Some think in terms of household income of $250,000; the answer is $60,000.
All the rhetoric surrounding the coming tax reform proposals says that the changes will benefit the middle class. The question is what income group constitutes the middle class?
Many politicians have adopted household income of $250,000 as a meaningful demarcation point for defining the middle class. Similarly, hanging around financial types and academics who worry about pensions and retirement income, it is easy to get lulled into the notion that the mass affluent – the upper middle of the income distribution – have incomes of about $250,000.
Where does this concept of $250,000 as the appropriate cut-off come from? According to the data in the most recent Census report shown in Table 1 below, the typical household in 2016 had an income of $59,036. A household with an income of $170,536 was at the 90th percentile point, or in the top tenth of the income distribution. Even at the 95th percentile, household income is only $225,251. The thresholds must be interpreted with caution because households include old and young, urban and rural, coastal and midland, and small and large. But it is very hard to understand how anyone could think of $250,000 as the middle. Middle-class households have incomes of about $60,000.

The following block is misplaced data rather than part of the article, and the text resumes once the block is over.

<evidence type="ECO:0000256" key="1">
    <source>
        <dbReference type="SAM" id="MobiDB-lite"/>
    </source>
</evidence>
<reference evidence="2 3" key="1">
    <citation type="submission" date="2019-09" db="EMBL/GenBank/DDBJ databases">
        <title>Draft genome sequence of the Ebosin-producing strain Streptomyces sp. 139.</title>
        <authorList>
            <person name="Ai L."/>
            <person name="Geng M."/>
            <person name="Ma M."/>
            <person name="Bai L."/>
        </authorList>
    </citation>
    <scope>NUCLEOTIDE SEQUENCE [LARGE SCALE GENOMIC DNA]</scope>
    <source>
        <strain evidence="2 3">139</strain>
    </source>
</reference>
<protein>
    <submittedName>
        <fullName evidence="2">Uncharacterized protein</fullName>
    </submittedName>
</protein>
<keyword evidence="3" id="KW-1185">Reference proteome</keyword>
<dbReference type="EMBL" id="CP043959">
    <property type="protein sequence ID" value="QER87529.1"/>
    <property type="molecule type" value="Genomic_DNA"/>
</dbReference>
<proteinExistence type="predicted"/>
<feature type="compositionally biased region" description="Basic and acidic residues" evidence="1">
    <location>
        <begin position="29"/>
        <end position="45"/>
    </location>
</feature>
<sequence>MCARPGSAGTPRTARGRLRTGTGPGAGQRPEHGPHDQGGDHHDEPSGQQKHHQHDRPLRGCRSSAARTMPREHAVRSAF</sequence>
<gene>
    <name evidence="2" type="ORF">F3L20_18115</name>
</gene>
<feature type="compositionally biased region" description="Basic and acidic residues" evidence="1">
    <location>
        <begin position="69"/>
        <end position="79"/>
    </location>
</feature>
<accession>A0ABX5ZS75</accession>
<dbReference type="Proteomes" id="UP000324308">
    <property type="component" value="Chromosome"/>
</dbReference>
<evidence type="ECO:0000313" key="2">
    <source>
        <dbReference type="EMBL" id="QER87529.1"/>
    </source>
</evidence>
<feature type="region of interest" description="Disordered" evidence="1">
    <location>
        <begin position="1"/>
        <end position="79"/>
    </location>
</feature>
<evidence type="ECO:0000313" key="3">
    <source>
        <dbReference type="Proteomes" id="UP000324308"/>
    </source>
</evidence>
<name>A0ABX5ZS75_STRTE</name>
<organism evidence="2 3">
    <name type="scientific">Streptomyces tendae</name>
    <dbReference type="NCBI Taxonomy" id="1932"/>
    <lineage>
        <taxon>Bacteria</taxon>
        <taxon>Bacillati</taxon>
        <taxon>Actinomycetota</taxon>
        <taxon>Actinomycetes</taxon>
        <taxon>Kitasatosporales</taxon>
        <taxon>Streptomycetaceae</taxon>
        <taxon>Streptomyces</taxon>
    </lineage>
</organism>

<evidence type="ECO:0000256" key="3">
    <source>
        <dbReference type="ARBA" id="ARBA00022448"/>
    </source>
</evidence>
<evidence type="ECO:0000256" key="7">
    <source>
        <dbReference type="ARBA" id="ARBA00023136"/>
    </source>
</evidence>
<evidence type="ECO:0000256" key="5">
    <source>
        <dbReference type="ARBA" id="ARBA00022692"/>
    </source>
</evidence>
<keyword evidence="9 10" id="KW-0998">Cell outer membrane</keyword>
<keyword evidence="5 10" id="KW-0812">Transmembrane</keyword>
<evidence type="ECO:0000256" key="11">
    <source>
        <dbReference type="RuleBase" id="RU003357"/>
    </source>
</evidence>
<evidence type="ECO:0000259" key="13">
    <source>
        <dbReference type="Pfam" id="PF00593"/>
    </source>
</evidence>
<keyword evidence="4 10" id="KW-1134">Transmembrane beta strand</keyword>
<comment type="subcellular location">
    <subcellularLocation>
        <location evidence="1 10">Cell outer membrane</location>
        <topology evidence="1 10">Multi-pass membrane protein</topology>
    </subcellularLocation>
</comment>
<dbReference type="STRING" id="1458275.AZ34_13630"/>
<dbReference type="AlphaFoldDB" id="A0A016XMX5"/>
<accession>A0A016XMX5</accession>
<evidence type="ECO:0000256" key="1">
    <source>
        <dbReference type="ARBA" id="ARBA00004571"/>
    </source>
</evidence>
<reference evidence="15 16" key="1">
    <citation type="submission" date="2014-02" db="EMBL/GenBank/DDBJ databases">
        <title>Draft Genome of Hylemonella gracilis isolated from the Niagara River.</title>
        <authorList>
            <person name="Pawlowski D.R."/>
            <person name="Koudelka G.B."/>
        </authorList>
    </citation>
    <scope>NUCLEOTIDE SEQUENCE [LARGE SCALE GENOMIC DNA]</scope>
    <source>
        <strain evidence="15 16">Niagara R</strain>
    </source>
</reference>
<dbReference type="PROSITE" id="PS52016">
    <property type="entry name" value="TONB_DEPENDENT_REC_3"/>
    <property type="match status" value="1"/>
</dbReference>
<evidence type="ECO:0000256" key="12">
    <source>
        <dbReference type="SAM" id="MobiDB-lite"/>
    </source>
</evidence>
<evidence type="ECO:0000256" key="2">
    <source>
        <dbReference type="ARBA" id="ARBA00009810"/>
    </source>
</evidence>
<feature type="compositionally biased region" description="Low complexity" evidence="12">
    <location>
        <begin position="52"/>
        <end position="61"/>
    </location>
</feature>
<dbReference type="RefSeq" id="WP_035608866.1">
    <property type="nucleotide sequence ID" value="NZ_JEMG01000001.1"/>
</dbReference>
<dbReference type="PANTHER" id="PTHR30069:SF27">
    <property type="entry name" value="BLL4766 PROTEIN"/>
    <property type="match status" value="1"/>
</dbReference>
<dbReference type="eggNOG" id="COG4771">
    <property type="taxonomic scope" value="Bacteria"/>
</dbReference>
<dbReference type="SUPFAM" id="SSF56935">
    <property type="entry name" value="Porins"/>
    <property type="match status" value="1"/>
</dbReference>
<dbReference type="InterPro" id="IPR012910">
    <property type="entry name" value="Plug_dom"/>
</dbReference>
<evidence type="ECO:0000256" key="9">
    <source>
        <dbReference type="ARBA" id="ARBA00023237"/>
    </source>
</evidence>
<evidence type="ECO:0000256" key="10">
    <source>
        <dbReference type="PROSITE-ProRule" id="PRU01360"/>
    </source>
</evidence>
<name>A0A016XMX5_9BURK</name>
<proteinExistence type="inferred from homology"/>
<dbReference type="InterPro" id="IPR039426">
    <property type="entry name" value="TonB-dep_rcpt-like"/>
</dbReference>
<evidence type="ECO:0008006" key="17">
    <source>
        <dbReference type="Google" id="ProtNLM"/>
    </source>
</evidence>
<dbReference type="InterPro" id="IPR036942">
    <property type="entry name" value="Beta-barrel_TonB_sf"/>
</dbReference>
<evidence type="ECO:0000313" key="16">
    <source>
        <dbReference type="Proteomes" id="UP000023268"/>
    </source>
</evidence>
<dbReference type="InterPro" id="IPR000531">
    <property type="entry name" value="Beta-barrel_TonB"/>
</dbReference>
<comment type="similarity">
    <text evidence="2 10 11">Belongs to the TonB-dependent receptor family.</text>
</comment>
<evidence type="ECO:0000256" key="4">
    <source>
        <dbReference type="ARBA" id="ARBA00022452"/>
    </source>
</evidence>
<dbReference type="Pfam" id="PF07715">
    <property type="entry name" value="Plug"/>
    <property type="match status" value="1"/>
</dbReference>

Not surprisingly, the middle class does not receive a significant proportion of aggregate income. That rests with the $214,000-plus households, who receive 52 percent of the total (see Table 2).
The bottom line is keep these numbers in mind as the tax reform debate commences, so you can identify the winners and losers.